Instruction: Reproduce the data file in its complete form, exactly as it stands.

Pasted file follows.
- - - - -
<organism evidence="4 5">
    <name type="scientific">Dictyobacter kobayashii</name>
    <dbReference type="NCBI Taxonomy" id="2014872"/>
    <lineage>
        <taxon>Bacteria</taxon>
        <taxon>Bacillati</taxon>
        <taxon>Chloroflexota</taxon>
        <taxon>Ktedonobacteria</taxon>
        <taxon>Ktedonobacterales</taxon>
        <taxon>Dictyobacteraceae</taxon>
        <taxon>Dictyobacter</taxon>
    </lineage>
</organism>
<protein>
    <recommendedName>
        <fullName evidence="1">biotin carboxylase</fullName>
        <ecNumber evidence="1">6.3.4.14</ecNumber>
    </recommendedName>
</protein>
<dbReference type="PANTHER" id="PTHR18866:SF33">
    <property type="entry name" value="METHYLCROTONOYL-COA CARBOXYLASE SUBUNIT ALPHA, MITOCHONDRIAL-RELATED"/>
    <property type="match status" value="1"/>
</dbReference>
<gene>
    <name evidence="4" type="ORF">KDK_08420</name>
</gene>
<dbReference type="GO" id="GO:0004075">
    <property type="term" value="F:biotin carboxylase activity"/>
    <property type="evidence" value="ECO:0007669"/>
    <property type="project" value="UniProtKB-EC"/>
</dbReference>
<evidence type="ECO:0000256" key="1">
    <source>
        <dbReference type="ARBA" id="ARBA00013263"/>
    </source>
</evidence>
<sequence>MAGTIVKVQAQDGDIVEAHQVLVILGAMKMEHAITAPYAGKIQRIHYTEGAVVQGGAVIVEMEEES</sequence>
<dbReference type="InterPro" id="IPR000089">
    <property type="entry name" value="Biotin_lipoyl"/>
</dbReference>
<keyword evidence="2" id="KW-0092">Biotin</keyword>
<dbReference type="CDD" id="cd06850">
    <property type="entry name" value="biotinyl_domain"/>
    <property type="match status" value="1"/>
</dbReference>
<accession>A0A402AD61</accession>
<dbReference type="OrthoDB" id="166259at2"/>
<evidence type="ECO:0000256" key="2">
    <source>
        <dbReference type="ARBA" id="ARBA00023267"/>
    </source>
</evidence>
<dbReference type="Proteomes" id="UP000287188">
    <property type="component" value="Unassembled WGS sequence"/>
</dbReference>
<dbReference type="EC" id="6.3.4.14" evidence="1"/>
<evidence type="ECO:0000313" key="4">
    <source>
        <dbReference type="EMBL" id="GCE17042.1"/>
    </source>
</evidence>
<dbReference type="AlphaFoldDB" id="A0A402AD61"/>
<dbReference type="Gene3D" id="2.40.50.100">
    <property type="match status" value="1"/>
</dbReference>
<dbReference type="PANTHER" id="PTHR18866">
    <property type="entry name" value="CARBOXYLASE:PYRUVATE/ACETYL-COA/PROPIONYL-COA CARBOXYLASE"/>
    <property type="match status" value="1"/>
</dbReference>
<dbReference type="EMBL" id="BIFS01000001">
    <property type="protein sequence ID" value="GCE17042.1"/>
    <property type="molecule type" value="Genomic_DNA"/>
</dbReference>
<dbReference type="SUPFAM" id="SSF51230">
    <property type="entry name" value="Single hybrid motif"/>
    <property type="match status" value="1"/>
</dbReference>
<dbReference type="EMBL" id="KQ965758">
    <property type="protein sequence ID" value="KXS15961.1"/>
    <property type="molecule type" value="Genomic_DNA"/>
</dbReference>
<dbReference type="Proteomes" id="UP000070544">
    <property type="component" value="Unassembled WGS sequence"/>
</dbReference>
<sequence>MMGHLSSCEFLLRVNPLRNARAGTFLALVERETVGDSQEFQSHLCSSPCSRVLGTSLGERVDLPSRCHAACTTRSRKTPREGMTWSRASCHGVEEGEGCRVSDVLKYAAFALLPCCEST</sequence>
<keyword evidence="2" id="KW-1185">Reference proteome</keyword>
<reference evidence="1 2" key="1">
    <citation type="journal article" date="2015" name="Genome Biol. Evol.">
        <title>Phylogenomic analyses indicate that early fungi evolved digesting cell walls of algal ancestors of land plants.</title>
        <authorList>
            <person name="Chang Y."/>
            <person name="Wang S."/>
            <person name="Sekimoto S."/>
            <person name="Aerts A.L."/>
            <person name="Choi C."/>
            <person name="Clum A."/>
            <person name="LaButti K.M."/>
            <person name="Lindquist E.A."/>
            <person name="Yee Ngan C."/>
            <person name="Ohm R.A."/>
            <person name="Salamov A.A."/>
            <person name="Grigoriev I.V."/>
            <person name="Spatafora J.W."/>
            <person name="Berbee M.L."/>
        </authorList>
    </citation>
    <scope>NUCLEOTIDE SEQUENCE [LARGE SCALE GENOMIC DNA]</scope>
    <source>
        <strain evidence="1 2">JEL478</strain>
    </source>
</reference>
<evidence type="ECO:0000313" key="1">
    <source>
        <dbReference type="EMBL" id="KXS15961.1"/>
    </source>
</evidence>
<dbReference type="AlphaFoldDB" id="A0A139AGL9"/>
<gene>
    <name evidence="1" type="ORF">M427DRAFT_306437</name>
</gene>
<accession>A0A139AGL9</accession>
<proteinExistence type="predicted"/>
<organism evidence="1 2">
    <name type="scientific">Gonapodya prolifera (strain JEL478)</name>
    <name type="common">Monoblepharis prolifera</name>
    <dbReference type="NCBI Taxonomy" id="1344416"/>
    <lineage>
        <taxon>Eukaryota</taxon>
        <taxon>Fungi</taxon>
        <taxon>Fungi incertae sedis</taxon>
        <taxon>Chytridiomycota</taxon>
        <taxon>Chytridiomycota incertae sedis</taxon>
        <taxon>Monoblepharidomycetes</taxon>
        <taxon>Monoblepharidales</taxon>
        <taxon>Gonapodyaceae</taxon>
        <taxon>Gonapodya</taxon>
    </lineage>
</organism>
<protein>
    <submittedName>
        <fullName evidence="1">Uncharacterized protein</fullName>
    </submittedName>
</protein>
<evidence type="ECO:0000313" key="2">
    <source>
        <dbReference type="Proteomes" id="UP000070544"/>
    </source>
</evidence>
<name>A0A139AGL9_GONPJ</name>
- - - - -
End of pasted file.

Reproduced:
<organism evidence="4 5">
    <name type="scientific">Dictyobacter kobayashii</name>
    <dbReference type="NCBI Taxonomy" id="2014872"/>
    <lineage>
        <taxon>Bacteria</taxon>
        <taxon>Bacillati</taxon>
        <taxon>Chloroflexota</taxon>
        <taxon>Ktedonobacteria</taxon>
        <taxon>Ktedonobacterales</taxon>
        <taxon>Dictyobacteraceae</taxon>
        <taxon>Dictyobacter</taxon>
    </lineage>
</organism>
<protein>
    <recommendedName>
        <fullName evidence="1">biotin carboxylase</fullName>
        <ecNumber evidence="1">6.3.4.14</ecNumber>
    </recommendedName>
</protein>
<dbReference type="PANTHER" id="PTHR18866:SF33">
    <property type="entry name" value="METHYLCROTONOYL-COA CARBOXYLASE SUBUNIT ALPHA, MITOCHONDRIAL-RELATED"/>
    <property type="match status" value="1"/>
</dbReference>
<gene>
    <name evidence="4" type="ORF">KDK_08420</name>
</gene>
<dbReference type="GO" id="GO:0004075">
    <property type="term" value="F:biotin carboxylase activity"/>
    <property type="evidence" value="ECO:0007669"/>
    <property type="project" value="UniProtKB-EC"/>
</dbReference>
<evidence type="ECO:0000256" key="1">
    <source>
        <dbReference type="ARBA" id="ARBA00013263"/>
    </source>
</evidence>
<sequence>MAGTIVKVQAQDGDIVEAHQVLVILGAMKMEHAITAPYAGKIQRIHYTEGAVVQGGAVIVEMEEES</sequence>
<dbReference type="InterPro" id="IPR000089">
    <property type="entry name" value="Biotin_lipoyl"/>
</dbReference>
<keyword evidence="2" id="KW-0092">Biotin</keyword>
<dbReference type="CDD" id="cd06850">
    <property type="entry name" value="biotinyl_domain"/>
    <property type="match status" value="1"/>
</dbReference>
<accession>A0A402AD61</accession>
<dbReference type="OrthoDB" id="166259at2"/>
<evidence type="ECO:0000256" key="2">
    <source>
        <dbReference type="ARBA" id="ARBA00023267"/>
    </source>
</evidence>
<dbReference type="Proteomes" id="UP000287188">
    <property type="component" value="Unassembled WGS sequence"/>
</dbReference>
<dbReference type="EC" id="6.3.4.14" evidence="1"/>
<evidence type="ECO:0000313" key="4">
    <source>
        <dbReference type="EMBL" id="GCE17042.1"/>
    </source>
</evidence>
<dbReference type="AlphaFoldDB" id="A0A402AD61"/>
<dbReference type="Gene3D" id="2.40.50.100">
    <property type="match status" value="1"/>
</dbReference>
<dbReference type="PANTHER" id="PTHR18866">
    <property type="entry name" value="CARBOXYLASE:PYRUVATE/ACETYL-COA/PROPIONYL-COA CARBOXYLASE"/>
    <property type="match status" value="1"/>
</dbReference>
<dbReference type="EMBL" id="BIFS01000001">
    <property type="protein sequence ID" value="GCE17042.1"/>
    <property type="molecule type" value="Genomic_DNA"/>
</dbReference>
<dbReference type="SUPFAM" id="SSF51230">
    <property type="entry name" value="Single hybrid motif"/>
    <property type="match status" value="1"/>
</dbReference>
<dbReference type="EMBL" id="KQ965758">
    <property type="protein sequence ID" value="KXS15961.1"/>
    <property type="molecule type" value="Genomic_DNA"/>
</dbReference>
<dbReference type="Proteomes" id="UP000070544">
    <property type="component" value="Unassembled WGS sequence"/>
</dbReference>
<sequence>MMGHLSSCEFLLRVNPLRNARAGTFLALVERETVGDSQEFQSHLCSSPCSRVLGTSLGERVDLPSRCHAACTTRSRKTPREGMTWSRASCHGVEEGEGCRVSDVLKYAAFALLPCCEST</sequence>
<keyword evidence="2" id="KW-1185">Reference proteome</keyword>
<reference evidence="1 2" key="1">
    <citation type="journal article" date="2015" name="Genome Biol. Evol.">
        <title>Phylogenomic analyses indicate that early fungi evolved digesting cell walls of algal ancestors of land plants.</title>
        <authorList>
            <person name="Chang Y."/>
            <person name="Wang S."/>
            <person name="Sekimoto S."/>
            <person name="Aerts A.L."/>
            <person name="Choi C."/>
            <person name="Clum A."/>
            <person name="LaButti K.M."/>
            <person name="Lindquist E.A."/>
            <person name="Yee Ngan C."/>
            <person name="Ohm R.A."/>
            <person name="Salamov A.A."/>
            <person name="Grigoriev I.V."/>
            <person name="Spatafora J.W."/>
            <person name="Berbee M.L."/>
        </authorList>
    </citation>
    <scope>NUCLEOTIDE SEQUENCE [LARGE SCALE GENOMIC DNA]</scope>
    <source>
        <strain evidence="1 2">JEL478</strain>
    </source>
</reference>
<evidence type="ECO:0000313" key="1">
    <source>
        <dbReference type="EMBL" id="KXS15961.1"/>
    </source>
</evidence>
<dbReference type="AlphaFoldDB" id="A0A139AGL9"/>
<gene>
    <name evidence="1" type="ORF">M427DRAFT_306437</name>
</gene>
<accession>A0A139AGL9</accession>
<proteinExistence type="predicted"/>
<organism evidence="1 2">
    <name type="scientific">Gonapodya prolifera (strain JEL478)</name>
    <name type="common">Monoblepharis prolifera</name>
    <dbReference type="NCBI Taxonomy" id="1344416"/>
    <lineage>
        <taxon>Eukaryota</taxon>
        <taxon>Fungi</taxon>
        <taxon>Fungi incertae sedis</taxon>
        <taxon>Chytridiomycota</taxon>
        <taxon>Chytridiomycota incertae sedis</taxon>
        <taxon>Monoblepharidomycetes</taxon>
        <taxon>Monoblepharidales</taxon>
        <taxon>Gonapodyaceae</taxon>
        <taxon>Gonapodya</taxon>
    </lineage>
</organism>
<protein>
    <submittedName>
        <fullName evidence="1">Uncharacterized protein</fullName>
    </submittedName>
</protein>
<evidence type="ECO:0000313" key="2">
    <source>
        <dbReference type="Proteomes" id="UP000070544"/>
    </source>
</evidence>
<name>A0A139AGL9_GONPJ</name>